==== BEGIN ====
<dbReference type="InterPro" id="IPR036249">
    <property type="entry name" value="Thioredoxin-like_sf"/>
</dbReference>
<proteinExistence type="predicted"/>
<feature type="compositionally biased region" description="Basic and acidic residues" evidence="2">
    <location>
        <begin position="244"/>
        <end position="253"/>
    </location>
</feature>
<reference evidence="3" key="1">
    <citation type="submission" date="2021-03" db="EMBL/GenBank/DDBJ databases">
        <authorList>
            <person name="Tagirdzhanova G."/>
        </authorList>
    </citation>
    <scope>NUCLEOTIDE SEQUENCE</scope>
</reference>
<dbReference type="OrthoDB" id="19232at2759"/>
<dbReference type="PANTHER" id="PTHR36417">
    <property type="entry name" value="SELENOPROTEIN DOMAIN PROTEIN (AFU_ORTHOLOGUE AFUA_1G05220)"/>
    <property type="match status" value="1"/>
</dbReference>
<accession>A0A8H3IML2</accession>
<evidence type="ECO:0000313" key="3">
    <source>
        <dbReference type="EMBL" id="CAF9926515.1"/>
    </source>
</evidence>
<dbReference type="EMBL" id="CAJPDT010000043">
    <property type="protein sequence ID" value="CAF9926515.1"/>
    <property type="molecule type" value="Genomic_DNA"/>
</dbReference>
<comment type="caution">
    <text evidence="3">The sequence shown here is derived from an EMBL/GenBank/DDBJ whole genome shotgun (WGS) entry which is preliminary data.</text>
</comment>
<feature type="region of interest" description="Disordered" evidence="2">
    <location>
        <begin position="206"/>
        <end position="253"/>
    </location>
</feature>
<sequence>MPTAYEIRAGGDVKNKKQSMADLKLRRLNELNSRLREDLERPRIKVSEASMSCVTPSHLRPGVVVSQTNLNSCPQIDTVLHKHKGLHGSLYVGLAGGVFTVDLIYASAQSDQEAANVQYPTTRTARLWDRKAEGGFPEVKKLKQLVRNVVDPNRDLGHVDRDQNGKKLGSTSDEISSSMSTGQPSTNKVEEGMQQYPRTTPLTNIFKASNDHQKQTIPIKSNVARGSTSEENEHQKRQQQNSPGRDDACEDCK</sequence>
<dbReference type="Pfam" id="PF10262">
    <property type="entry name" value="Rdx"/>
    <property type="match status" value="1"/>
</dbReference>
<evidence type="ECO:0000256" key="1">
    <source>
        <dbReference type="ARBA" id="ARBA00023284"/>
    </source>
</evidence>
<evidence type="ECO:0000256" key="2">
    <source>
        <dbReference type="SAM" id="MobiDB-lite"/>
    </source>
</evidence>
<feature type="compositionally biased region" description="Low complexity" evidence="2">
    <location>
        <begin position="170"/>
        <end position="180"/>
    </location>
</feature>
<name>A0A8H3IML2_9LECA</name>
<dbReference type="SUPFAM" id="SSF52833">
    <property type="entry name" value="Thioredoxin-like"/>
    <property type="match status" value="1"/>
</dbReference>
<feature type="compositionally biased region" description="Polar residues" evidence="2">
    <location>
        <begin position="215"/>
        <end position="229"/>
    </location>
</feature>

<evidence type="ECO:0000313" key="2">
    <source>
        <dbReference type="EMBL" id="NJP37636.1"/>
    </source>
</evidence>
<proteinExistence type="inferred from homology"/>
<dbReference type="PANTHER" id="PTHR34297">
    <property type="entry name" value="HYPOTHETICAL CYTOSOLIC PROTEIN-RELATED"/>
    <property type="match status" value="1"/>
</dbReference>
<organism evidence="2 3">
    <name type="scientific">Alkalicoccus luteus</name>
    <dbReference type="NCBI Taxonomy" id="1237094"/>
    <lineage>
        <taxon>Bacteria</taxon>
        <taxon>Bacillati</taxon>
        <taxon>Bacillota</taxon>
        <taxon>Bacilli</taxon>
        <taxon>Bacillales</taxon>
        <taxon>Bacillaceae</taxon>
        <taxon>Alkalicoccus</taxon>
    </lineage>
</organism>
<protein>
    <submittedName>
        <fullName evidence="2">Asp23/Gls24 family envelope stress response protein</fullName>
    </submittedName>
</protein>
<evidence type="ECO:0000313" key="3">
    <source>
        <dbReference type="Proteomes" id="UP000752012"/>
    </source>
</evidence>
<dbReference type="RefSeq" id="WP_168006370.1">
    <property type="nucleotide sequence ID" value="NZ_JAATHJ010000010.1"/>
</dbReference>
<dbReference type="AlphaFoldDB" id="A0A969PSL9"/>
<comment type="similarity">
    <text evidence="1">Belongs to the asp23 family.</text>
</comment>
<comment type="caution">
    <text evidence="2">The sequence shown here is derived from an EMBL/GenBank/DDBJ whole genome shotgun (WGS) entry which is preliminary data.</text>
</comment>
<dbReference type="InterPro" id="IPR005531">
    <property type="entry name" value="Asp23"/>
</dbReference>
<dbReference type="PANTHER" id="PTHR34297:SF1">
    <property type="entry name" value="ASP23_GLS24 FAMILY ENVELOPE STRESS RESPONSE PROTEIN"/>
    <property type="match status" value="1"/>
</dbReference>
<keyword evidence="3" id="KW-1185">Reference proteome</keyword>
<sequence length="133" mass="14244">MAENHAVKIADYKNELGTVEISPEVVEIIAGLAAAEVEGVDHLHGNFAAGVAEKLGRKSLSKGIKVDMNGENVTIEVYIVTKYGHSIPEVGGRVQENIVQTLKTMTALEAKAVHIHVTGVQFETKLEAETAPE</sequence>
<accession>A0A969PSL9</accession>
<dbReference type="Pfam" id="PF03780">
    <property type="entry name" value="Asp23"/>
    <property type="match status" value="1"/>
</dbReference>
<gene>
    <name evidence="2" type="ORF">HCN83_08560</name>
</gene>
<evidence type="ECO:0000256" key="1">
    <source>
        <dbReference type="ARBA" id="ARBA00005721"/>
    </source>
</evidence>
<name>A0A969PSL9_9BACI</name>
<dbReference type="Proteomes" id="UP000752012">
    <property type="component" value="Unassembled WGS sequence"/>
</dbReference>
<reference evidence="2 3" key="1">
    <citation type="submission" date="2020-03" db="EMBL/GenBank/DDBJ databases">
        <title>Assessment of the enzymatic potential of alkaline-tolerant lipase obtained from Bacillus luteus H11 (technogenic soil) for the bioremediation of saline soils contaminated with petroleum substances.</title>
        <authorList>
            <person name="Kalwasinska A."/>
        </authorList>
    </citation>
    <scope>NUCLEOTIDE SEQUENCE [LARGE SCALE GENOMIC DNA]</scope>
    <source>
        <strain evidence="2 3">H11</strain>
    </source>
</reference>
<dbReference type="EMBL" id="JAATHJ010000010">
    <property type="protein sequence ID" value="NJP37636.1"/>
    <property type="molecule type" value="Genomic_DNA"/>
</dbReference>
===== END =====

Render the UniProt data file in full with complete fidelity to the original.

<dbReference type="InterPro" id="IPR036249">
    <property type="entry name" value="Thioredoxin-like_sf"/>
</dbReference>
<proteinExistence type="predicted"/>
<feature type="compositionally biased region" description="Basic and acidic residues" evidence="2">
    <location>
        <begin position="244"/>
        <end position="253"/>
    </location>
</feature>
<reference evidence="3" key="1">
    <citation type="submission" date="2021-03" db="EMBL/GenBank/DDBJ databases">
        <authorList>
            <person name="Tagirdzhanova G."/>
        </authorList>
    </citation>
    <scope>NUCLEOTIDE SEQUENCE</scope>
</reference>
<dbReference type="OrthoDB" id="19232at2759"/>
<dbReference type="PANTHER" id="PTHR36417">
    <property type="entry name" value="SELENOPROTEIN DOMAIN PROTEIN (AFU_ORTHOLOGUE AFUA_1G05220)"/>
    <property type="match status" value="1"/>
</dbReference>
<accession>A0A8H3IML2</accession>
<evidence type="ECO:0000313" key="3">
    <source>
        <dbReference type="EMBL" id="CAF9926515.1"/>
    </source>
</evidence>
<dbReference type="EMBL" id="CAJPDT010000043">
    <property type="protein sequence ID" value="CAF9926515.1"/>
    <property type="molecule type" value="Genomic_DNA"/>
</dbReference>
<comment type="caution">
    <text evidence="3">The sequence shown here is derived from an EMBL/GenBank/DDBJ whole genome shotgun (WGS) entry which is preliminary data.</text>
</comment>
<feature type="region of interest" description="Disordered" evidence="2">
    <location>
        <begin position="206"/>
        <end position="253"/>
    </location>
</feature>
<sequence>MPTAYEIRAGGDVKNKKQSMADLKLRRLNELNSRLREDLERPRIKVSEASMSCVTPSHLRPGVVVSQTNLNSCPQIDTVLHKHKGLHGSLYVGLAGGVFTVDLIYASAQSDQEAANVQYPTTRTARLWDRKAEGGFPEVKKLKQLVRNVVDPNRDLGHVDRDQNGKKLGSTSDEISSSMSTGQPSTNKVEEGMQQYPRTTPLTNIFKASNDHQKQTIPIKSNVARGSTSEENEHQKRQQQNSPGRDDACEDCK</sequence>
<dbReference type="Pfam" id="PF10262">
    <property type="entry name" value="Rdx"/>
    <property type="match status" value="1"/>
</dbReference>
<evidence type="ECO:0000256" key="1">
    <source>
        <dbReference type="ARBA" id="ARBA00023284"/>
    </source>
</evidence>
<evidence type="ECO:0000256" key="2">
    <source>
        <dbReference type="SAM" id="MobiDB-lite"/>
    </source>
</evidence>
<feature type="compositionally biased region" description="Low complexity" evidence="2">
    <location>
        <begin position="170"/>
        <end position="180"/>
    </location>
</feature>
<name>A0A8H3IML2_9LECA</name>
<dbReference type="SUPFAM" id="SSF52833">
    <property type="entry name" value="Thioredoxin-like"/>
    <property type="match status" value="1"/>
</dbReference>
<feature type="compositionally biased region" description="Polar residues" evidence="2">
    <location>
        <begin position="215"/>
        <end position="229"/>
    </location>
</feature>

<evidence type="ECO:0000313" key="2">
    <source>
        <dbReference type="EMBL" id="NJP37636.1"/>
    </source>
</evidence>
<proteinExistence type="inferred from homology"/>
<dbReference type="PANTHER" id="PTHR34297">
    <property type="entry name" value="HYPOTHETICAL CYTOSOLIC PROTEIN-RELATED"/>
    <property type="match status" value="1"/>
</dbReference>
<organism evidence="2 3">
    <name type="scientific">Alkalicoccus luteus</name>
    <dbReference type="NCBI Taxonomy" id="1237094"/>
    <lineage>
        <taxon>Bacteria</taxon>
        <taxon>Bacillati</taxon>
        <taxon>Bacillota</taxon>
        <taxon>Bacilli</taxon>
        <taxon>Bacillales</taxon>
        <taxon>Bacillaceae</taxon>
        <taxon>Alkalicoccus</taxon>
    </lineage>
</organism>
<protein>
    <submittedName>
        <fullName evidence="2">Asp23/Gls24 family envelope stress response protein</fullName>
    </submittedName>
</protein>
<evidence type="ECO:0000313" key="3">
    <source>
        <dbReference type="Proteomes" id="UP000752012"/>
    </source>
</evidence>
<dbReference type="RefSeq" id="WP_168006370.1">
    <property type="nucleotide sequence ID" value="NZ_JAATHJ010000010.1"/>
</dbReference>
<dbReference type="AlphaFoldDB" id="A0A969PSL9"/>
<comment type="similarity">
    <text evidence="1">Belongs to the asp23 family.</text>
</comment>
<comment type="caution">
    <text evidence="2">The sequence shown here is derived from an EMBL/GenBank/DDBJ whole genome shotgun (WGS) entry which is preliminary data.</text>
</comment>
<dbReference type="InterPro" id="IPR005531">
    <property type="entry name" value="Asp23"/>
</dbReference>
<dbReference type="PANTHER" id="PTHR34297:SF1">
    <property type="entry name" value="ASP23_GLS24 FAMILY ENVELOPE STRESS RESPONSE PROTEIN"/>
    <property type="match status" value="1"/>
</dbReference>
<keyword evidence="3" id="KW-1185">Reference proteome</keyword>
<sequence length="133" mass="14244">MAENHAVKIADYKNELGTVEISPEVVEIIAGLAAAEVEGVDHLHGNFAAGVAEKLGRKSLSKGIKVDMNGENVTIEVYIVTKYGHSIPEVGGRVQENIVQTLKTMTALEAKAVHIHVTGVQFETKLEAETAPE</sequence>
<accession>A0A969PSL9</accession>
<dbReference type="Pfam" id="PF03780">
    <property type="entry name" value="Asp23"/>
    <property type="match status" value="1"/>
</dbReference>
<gene>
    <name evidence="2" type="ORF">HCN83_08560</name>
</gene>
<evidence type="ECO:0000256" key="1">
    <source>
        <dbReference type="ARBA" id="ARBA00005721"/>
    </source>
</evidence>
<name>A0A969PSL9_9BACI</name>
<dbReference type="Proteomes" id="UP000752012">
    <property type="component" value="Unassembled WGS sequence"/>
</dbReference>
<reference evidence="2 3" key="1">
    <citation type="submission" date="2020-03" db="EMBL/GenBank/DDBJ databases">
        <title>Assessment of the enzymatic potential of alkaline-tolerant lipase obtained from Bacillus luteus H11 (technogenic soil) for the bioremediation of saline soils contaminated with petroleum substances.</title>
        <authorList>
            <person name="Kalwasinska A."/>
        </authorList>
    </citation>
    <scope>NUCLEOTIDE SEQUENCE [LARGE SCALE GENOMIC DNA]</scope>
    <source>
        <strain evidence="2 3">H11</strain>
    </source>
</reference>
<dbReference type="EMBL" id="JAATHJ010000010">
    <property type="protein sequence ID" value="NJP37636.1"/>
    <property type="molecule type" value="Genomic_DNA"/>
</dbReference>